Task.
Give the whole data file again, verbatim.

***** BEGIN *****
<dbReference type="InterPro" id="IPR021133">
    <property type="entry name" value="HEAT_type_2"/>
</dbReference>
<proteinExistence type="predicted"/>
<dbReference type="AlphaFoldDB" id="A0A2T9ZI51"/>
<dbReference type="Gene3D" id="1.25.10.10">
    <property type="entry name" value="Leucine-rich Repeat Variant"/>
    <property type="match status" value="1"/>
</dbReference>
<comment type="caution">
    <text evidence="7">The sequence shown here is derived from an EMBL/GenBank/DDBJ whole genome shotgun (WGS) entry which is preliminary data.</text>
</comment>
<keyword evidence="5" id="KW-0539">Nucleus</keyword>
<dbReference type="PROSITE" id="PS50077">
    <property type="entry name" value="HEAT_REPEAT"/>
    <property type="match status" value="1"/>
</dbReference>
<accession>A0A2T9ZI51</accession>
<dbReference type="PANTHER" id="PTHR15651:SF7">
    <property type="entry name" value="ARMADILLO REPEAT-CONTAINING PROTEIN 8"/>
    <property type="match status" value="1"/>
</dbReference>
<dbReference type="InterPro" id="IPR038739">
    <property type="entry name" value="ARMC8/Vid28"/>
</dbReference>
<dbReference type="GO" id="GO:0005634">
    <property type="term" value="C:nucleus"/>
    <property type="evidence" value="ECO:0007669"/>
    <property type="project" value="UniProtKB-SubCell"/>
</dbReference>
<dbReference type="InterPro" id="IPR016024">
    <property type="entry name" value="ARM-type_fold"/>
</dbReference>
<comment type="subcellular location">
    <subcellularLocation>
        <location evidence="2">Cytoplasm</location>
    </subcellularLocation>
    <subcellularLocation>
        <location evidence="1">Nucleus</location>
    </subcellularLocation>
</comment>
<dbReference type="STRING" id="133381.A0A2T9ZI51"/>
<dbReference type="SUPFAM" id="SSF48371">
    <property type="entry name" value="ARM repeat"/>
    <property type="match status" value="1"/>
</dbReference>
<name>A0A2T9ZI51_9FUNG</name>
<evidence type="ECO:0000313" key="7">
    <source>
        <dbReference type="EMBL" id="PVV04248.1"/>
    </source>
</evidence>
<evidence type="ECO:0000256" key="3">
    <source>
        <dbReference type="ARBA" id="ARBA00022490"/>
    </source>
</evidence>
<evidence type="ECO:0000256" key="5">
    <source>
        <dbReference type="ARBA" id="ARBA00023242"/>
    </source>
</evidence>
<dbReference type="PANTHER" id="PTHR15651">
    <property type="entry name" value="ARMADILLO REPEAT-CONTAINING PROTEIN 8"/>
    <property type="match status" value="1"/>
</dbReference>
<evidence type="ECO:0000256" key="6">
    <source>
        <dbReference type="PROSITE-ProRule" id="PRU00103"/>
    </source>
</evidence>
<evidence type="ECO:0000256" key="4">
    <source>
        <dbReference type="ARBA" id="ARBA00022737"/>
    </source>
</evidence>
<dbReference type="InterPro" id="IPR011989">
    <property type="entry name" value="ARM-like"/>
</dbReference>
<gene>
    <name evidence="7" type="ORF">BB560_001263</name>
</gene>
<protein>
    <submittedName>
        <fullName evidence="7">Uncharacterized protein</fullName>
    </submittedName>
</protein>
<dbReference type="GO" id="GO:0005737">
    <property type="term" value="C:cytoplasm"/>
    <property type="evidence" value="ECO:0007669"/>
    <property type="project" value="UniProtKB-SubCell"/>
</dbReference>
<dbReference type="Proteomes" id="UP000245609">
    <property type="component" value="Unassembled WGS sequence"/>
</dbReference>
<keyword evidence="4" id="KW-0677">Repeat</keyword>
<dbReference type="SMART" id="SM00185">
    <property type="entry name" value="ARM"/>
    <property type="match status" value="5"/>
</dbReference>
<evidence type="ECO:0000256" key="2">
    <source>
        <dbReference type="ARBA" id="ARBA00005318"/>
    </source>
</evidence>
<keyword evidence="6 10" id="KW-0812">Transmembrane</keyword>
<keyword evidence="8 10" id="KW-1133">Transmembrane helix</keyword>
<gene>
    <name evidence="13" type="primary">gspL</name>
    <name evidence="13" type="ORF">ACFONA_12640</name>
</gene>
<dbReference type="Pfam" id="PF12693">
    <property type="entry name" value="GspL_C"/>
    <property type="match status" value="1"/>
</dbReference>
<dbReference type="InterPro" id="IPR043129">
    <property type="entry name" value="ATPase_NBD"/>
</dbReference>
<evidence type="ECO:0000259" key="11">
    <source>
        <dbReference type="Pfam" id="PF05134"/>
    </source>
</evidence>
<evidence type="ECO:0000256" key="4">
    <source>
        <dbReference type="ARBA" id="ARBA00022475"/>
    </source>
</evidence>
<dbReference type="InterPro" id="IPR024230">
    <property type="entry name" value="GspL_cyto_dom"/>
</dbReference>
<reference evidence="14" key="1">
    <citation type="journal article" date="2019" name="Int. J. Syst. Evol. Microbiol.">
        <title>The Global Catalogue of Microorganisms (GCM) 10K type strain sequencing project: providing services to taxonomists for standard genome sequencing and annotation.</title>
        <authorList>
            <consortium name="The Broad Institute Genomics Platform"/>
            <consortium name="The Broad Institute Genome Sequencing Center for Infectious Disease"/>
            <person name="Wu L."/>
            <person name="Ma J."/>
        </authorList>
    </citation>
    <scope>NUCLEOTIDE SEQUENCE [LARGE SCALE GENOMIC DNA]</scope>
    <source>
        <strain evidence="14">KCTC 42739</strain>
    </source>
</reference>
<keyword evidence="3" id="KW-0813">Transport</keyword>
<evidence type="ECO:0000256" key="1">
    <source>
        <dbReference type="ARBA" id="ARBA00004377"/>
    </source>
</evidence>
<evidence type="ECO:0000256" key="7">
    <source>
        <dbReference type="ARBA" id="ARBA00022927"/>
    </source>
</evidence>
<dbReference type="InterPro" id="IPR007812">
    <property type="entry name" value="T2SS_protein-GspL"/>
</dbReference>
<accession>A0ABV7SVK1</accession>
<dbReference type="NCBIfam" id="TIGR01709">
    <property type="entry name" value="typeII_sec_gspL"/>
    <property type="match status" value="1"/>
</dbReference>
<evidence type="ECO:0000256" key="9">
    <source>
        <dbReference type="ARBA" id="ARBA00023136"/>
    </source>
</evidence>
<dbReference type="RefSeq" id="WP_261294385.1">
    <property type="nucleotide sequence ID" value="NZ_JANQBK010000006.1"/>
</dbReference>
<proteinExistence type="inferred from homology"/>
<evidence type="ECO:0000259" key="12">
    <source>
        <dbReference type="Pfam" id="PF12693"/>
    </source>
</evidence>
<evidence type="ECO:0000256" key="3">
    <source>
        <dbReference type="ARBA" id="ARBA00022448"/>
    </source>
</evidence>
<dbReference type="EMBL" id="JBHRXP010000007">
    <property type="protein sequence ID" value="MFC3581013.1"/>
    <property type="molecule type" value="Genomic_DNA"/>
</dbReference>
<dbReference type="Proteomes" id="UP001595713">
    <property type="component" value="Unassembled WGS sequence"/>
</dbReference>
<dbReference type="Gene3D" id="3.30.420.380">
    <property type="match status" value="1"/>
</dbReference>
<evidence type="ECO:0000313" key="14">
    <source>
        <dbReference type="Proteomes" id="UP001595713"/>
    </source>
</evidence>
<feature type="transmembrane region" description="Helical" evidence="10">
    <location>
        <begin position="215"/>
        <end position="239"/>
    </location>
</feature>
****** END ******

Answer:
<dbReference type="InterPro" id="IPR021133">
    <property type="entry name" value="HEAT_type_2"/>
</dbReference>
<proteinExistence type="predicted"/>
<dbReference type="AlphaFoldDB" id="A0A2T9ZI51"/>
<dbReference type="Gene3D" id="1.25.10.10">
    <property type="entry name" value="Leucine-rich Repeat Variant"/>
    <property type="match status" value="1"/>
</dbReference>
<comment type="caution">
    <text evidence="7">The sequence shown here is derived from an EMBL/GenBank/DDBJ whole genome shotgun (WGS) entry which is preliminary data.</text>
</comment>
<keyword evidence="5" id="KW-0539">Nucleus</keyword>
<dbReference type="PROSITE" id="PS50077">
    <property type="entry name" value="HEAT_REPEAT"/>
    <property type="match status" value="1"/>
</dbReference>
<accession>A0A2T9ZI51</accession>
<dbReference type="PANTHER" id="PTHR15651:SF7">
    <property type="entry name" value="ARMADILLO REPEAT-CONTAINING PROTEIN 8"/>
    <property type="match status" value="1"/>
</dbReference>
<dbReference type="InterPro" id="IPR038739">
    <property type="entry name" value="ARMC8/Vid28"/>
</dbReference>
<dbReference type="GO" id="GO:0005634">
    <property type="term" value="C:nucleus"/>
    <property type="evidence" value="ECO:0007669"/>
    <property type="project" value="UniProtKB-SubCell"/>
</dbReference>
<dbReference type="InterPro" id="IPR016024">
    <property type="entry name" value="ARM-type_fold"/>
</dbReference>
<comment type="subcellular location">
    <subcellularLocation>
        <location evidence="2">Cytoplasm</location>
    </subcellularLocation>
    <subcellularLocation>
        <location evidence="1">Nucleus</location>
    </subcellularLocation>
</comment>
<dbReference type="STRING" id="133381.A0A2T9ZI51"/>
<dbReference type="SUPFAM" id="SSF48371">
    <property type="entry name" value="ARM repeat"/>
    <property type="match status" value="1"/>
</dbReference>
<name>A0A2T9ZI51_9FUNG</name>
<evidence type="ECO:0000313" key="7">
    <source>
        <dbReference type="EMBL" id="PVV04248.1"/>
    </source>
</evidence>
<evidence type="ECO:0000256" key="3">
    <source>
        <dbReference type="ARBA" id="ARBA00022490"/>
    </source>
</evidence>
<evidence type="ECO:0000256" key="5">
    <source>
        <dbReference type="ARBA" id="ARBA00023242"/>
    </source>
</evidence>
<dbReference type="PANTHER" id="PTHR15651">
    <property type="entry name" value="ARMADILLO REPEAT-CONTAINING PROTEIN 8"/>
    <property type="match status" value="1"/>
</dbReference>
<evidence type="ECO:0000256" key="6">
    <source>
        <dbReference type="PROSITE-ProRule" id="PRU00103"/>
    </source>
</evidence>
<evidence type="ECO:0000256" key="4">
    <source>
        <dbReference type="ARBA" id="ARBA00022737"/>
    </source>
</evidence>
<dbReference type="InterPro" id="IPR011989">
    <property type="entry name" value="ARM-like"/>
</dbReference>
<gene>
    <name evidence="7" type="ORF">BB560_001263</name>
</gene>
<protein>
    <submittedName>
        <fullName evidence="7">Uncharacterized protein</fullName>
    </submittedName>
</protein>
<dbReference type="GO" id="GO:0005737">
    <property type="term" value="C:cytoplasm"/>
    <property type="evidence" value="ECO:0007669"/>
    <property type="project" value="UniProtKB-SubCell"/>
</dbReference>
<dbReference type="Proteomes" id="UP000245609">
    <property type="component" value="Unassembled WGS sequence"/>
</dbReference>
<keyword evidence="4" id="KW-0677">Repeat</keyword>
<dbReference type="SMART" id="SM00185">
    <property type="entry name" value="ARM"/>
    <property type="match status" value="5"/>
</dbReference>
<evidence type="ECO:0000256" key="2">
    <source>
        <dbReference type="ARBA" id="ARBA00005318"/>
    </source>
</evidence>
<keyword evidence="6 10" id="KW-0812">Transmembrane</keyword>
<keyword evidence="8 10" id="KW-1133">Transmembrane helix</keyword>
<gene>
    <name evidence="13" type="primary">gspL</name>
    <name evidence="13" type="ORF">ACFONA_12640</name>
</gene>
<dbReference type="Pfam" id="PF12693">
    <property type="entry name" value="GspL_C"/>
    <property type="match status" value="1"/>
</dbReference>
<dbReference type="InterPro" id="IPR043129">
    <property type="entry name" value="ATPase_NBD"/>
</dbReference>
<evidence type="ECO:0000259" key="11">
    <source>
        <dbReference type="Pfam" id="PF05134"/>
    </source>
</evidence>
<evidence type="ECO:0000256" key="4">
    <source>
        <dbReference type="ARBA" id="ARBA00022475"/>
    </source>
</evidence>
<dbReference type="InterPro" id="IPR024230">
    <property type="entry name" value="GspL_cyto_dom"/>
</dbReference>
<reference evidence="14" key="1">
    <citation type="journal article" date="2019" name="Int. J. Syst. Evol. Microbiol.">
        <title>The Global Catalogue of Microorganisms (GCM) 10K type strain sequencing project: providing services to taxonomists for standard genome sequencing and annotation.</title>
        <authorList>
            <consortium name="The Broad Institute Genomics Platform"/>
            <consortium name="The Broad Institute Genome Sequencing Center for Infectious Disease"/>
            <person name="Wu L."/>
            <person name="Ma J."/>
        </authorList>
    </citation>
    <scope>NUCLEOTIDE SEQUENCE [LARGE SCALE GENOMIC DNA]</scope>
    <source>
        <strain evidence="14">KCTC 42739</strain>
    </source>
</reference>
<keyword evidence="3" id="KW-0813">Transport</keyword>
<evidence type="ECO:0000256" key="1">
    <source>
        <dbReference type="ARBA" id="ARBA00004377"/>
    </source>
</evidence>
<evidence type="ECO:0000256" key="7">
    <source>
        <dbReference type="ARBA" id="ARBA00022927"/>
    </source>
</evidence>
<dbReference type="InterPro" id="IPR007812">
    <property type="entry name" value="T2SS_protein-GspL"/>
</dbReference>
<accession>A0ABV7SVK1</accession>
<dbReference type="NCBIfam" id="TIGR01709">
    <property type="entry name" value="typeII_sec_gspL"/>
    <property type="match status" value="1"/>
</dbReference>
<evidence type="ECO:0000256" key="9">
    <source>
        <dbReference type="ARBA" id="ARBA00023136"/>
    </source>
</evidence>
<dbReference type="RefSeq" id="WP_261294385.1">
    <property type="nucleotide sequence ID" value="NZ_JANQBK010000006.1"/>
</dbReference>
<proteinExistence type="inferred from homology"/>
<evidence type="ECO:0000259" key="12">
    <source>
        <dbReference type="Pfam" id="PF12693"/>
    </source>
</evidence>
<evidence type="ECO:0000256" key="3">
    <source>
        <dbReference type="ARBA" id="ARBA00022448"/>
    </source>
</evidence>
<dbReference type="EMBL" id="JBHRXP010000007">
    <property type="protein sequence ID" value="MFC3581013.1"/>
    <property type="molecule type" value="Genomic_DNA"/>
</dbReference>
<dbReference type="Proteomes" id="UP001595713">
    <property type="component" value="Unassembled WGS sequence"/>
</dbReference>
<dbReference type="Gene3D" id="3.30.420.380">
    <property type="match status" value="1"/>
</dbReference>
<evidence type="ECO:0000313" key="14">
    <source>
        <dbReference type="Proteomes" id="UP001595713"/>
    </source>
</evidence>
<feature type="transmembrane region" description="Helical" evidence="10">
    <location>
        <begin position="215"/>
        <end position="239"/>
    </location>
</feature>